Is Cataract Surgery Right for Me?
Most people who have a cataract recover from surgery with no problems and improved vision. In fact, serious complications are not common with modern cataract surgery. This type of surgery has a success rate of 98 percent in patients with otherwise healthy eyes. But no surgery is risk free. Although serious complications are not common, when they occur they could result in loss of vision.
If you have a cataract in both eyes, it is best to wait for a minimum of 1 week before having surgery on the second eye. If the eye that has a cataract is your only good eye, your Doctor will weigh very carefully the benefits and risks of cataract surgery.
You will be able to make the right decision for yourself if you know the facts. Ask your Doctor to explain anything you do not understand. There is no such thing as a "silly" question when it comes to your health.
Benefits and Risks of Cataract Surgery
Improvements in Activities
- Everyday activities
- Moving around
- Social activities
Risks: Possible Complications (all rare)
- High pressure in the eye
- Artificial lens damage or dislocation
- Drooping eyelid
- Infection inside the eye (can cause loss of vision in about 1 in 5000 cases, and (may require further surgery)
- Retinal detachment or swelling (may require further surgery)
- Severe bleeding inside the eye (may require further surgery)
- Swelling or clouding of the cornea (may require further surgery)
- Blindness (very very rare)
- Loss of the eye (extremely rare but possible)
Cataract Surgery - The Operation
Revolutionary no-stitch surgery.
Our Doctors uses phacoemulsification, an advanced technique that allows the cataract to be removed through a tiny, secure opening 3 mm long. The lens is removed by a small ultrasonic probe, inserted through the incision. He also uses intraocular lenses which can be folded to fit through the same small incision. The lens then unfolds during insertion within the eye. Once the lens is inside the eye it stays in position permanently.
This type of surgery means your recovery period is dramatically shortened and your eye recovers much earlier than previously. Normal activities such as driving, walking and sports can usually be resumed within a few days. Before surgery the eye is precisely measured so an individual lens implant can be chosen for you. We use the latest technology to determine the implant strength needed to give you the best possible vision. Occasionally, laser surgery is used to remove thickening of the capsule behind the lens implant, which sometimes occurs months or years after surgery.
Before the Operation
- Shower the morning of surgery. Wash your hair at this time as it is not recommended to wash your hair again until 2 days after your surgery.
- Don’t wear make up, perfume, talc or take jewelry with you to the day Hospital
- Contact lenses should not be worn for 48 hours prior to cataract surgery.
- Take all your usual medications, and bring them along with you to the hospital.
- Your fasting times before surgery will be advised at the time of booking.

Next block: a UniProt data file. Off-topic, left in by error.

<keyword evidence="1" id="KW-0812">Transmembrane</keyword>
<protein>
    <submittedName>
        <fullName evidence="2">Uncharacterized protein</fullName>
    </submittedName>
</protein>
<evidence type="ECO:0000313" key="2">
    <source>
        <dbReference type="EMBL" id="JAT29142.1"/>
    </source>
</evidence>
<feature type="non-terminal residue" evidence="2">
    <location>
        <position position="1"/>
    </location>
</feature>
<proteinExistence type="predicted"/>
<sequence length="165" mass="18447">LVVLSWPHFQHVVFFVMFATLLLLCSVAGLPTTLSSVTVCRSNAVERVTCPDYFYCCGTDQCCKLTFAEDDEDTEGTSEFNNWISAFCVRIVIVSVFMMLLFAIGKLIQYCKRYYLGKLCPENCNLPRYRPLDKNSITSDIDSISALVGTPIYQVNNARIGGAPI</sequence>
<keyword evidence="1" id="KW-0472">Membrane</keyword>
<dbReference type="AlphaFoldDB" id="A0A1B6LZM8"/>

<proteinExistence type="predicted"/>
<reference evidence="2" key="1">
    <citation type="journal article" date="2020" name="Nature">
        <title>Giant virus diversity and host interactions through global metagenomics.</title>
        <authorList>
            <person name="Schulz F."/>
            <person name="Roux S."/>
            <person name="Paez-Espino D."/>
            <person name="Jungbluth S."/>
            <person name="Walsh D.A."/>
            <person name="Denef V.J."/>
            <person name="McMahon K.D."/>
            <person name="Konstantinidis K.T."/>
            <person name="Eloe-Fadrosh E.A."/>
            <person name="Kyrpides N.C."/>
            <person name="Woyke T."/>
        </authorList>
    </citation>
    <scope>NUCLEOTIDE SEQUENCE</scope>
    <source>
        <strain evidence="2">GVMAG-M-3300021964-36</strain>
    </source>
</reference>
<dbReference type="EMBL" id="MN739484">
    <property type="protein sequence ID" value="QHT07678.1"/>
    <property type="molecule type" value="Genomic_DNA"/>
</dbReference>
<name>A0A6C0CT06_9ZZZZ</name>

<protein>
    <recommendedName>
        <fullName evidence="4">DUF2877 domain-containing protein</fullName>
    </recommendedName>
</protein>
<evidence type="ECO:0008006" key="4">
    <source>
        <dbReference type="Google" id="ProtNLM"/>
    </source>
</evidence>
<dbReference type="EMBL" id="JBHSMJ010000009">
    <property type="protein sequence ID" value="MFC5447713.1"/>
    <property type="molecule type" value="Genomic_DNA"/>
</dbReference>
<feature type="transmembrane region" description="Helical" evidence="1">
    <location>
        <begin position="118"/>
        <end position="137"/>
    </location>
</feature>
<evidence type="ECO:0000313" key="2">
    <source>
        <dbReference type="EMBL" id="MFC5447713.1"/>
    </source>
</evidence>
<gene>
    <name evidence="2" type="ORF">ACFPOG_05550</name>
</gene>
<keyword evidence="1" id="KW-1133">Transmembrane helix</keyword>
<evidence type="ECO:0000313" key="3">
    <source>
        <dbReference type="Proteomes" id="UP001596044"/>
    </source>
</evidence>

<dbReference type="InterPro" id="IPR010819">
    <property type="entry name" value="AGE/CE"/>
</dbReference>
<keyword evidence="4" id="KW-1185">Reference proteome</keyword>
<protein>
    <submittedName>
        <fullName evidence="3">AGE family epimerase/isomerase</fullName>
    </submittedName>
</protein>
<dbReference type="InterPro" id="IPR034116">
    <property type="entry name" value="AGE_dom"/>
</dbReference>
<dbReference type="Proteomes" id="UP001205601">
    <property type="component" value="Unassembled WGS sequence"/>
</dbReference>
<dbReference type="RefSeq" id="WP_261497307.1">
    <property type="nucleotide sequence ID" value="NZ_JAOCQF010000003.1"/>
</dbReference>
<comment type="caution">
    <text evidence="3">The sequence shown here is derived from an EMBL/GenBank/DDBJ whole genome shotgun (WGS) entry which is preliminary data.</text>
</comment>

- You may be asked to use some eye drops for a day or two before surgery.
At the hospital
- Drops will be put into your eye to dilate the pupil.
- When you arrive in the operative suite, you will meet your Anaesthetist who will collect a history of previous anasethetics, listen to your heart and take your blood pressure.
- A painless anaesthetic will be administered.
- The skin around the eye will be cleaned.
- Sterile drapes will be placed around your head and face. You will be aware of voices during the procedure, and you will feel Doctor’s hands on your face. But for the most part you will be drowsy because of the sedation
- Your Specialist Anaesthetist will monitor you continuously to ensure your safety and comfort.
- The doctors will talk to you during the surgery to tell you what is going on. There should be no discomfort throughout the procedure, but you will feel pressure occasionally.
- If you have any pain or other problems during the surgery you must speak up and tell Doctor.
- After surgery you rest for a while in a reclining chair and have a cup of tea or coffee. Most patients are able to leave within an hour.
What To Do After Surgery
- Dark glasses should be worn on the day after surgery.
- A protective shield may need to be worn on the operated eye for one or two nights.
- You will need to put eye drops in your eye for a few weeks.
- Pain is not expected, although the eye may feel gritty for a few days.
- Pain symptoms that cause anxiety should be reported promptly your Doctor on the above telephone number.
- It is quite safe to read or watch television.
- Light is not harmful, but glare should be controlled in the interests of comfort; sunglasses often help.
- You can have a bath or shower, but you MUST keep water out of the eye, and pressure on the eye should be avoided. You can wash your hair two days after surgery if required.
- You must be consistently aware of your hands. They should be washed well with soap and water (and dried well) prior to touching your eye area or administering eye drops.
- Physical activity may be resumed immediately, but strenuous exertion should be restricted for about a week. Moderate stooping will do no harm.
- Your glasses may need to be altered four to five weeks after the operation.
- Your visual judgement may initially be unreliable. You should not resume driving until you are fully confidant, which may take a few days.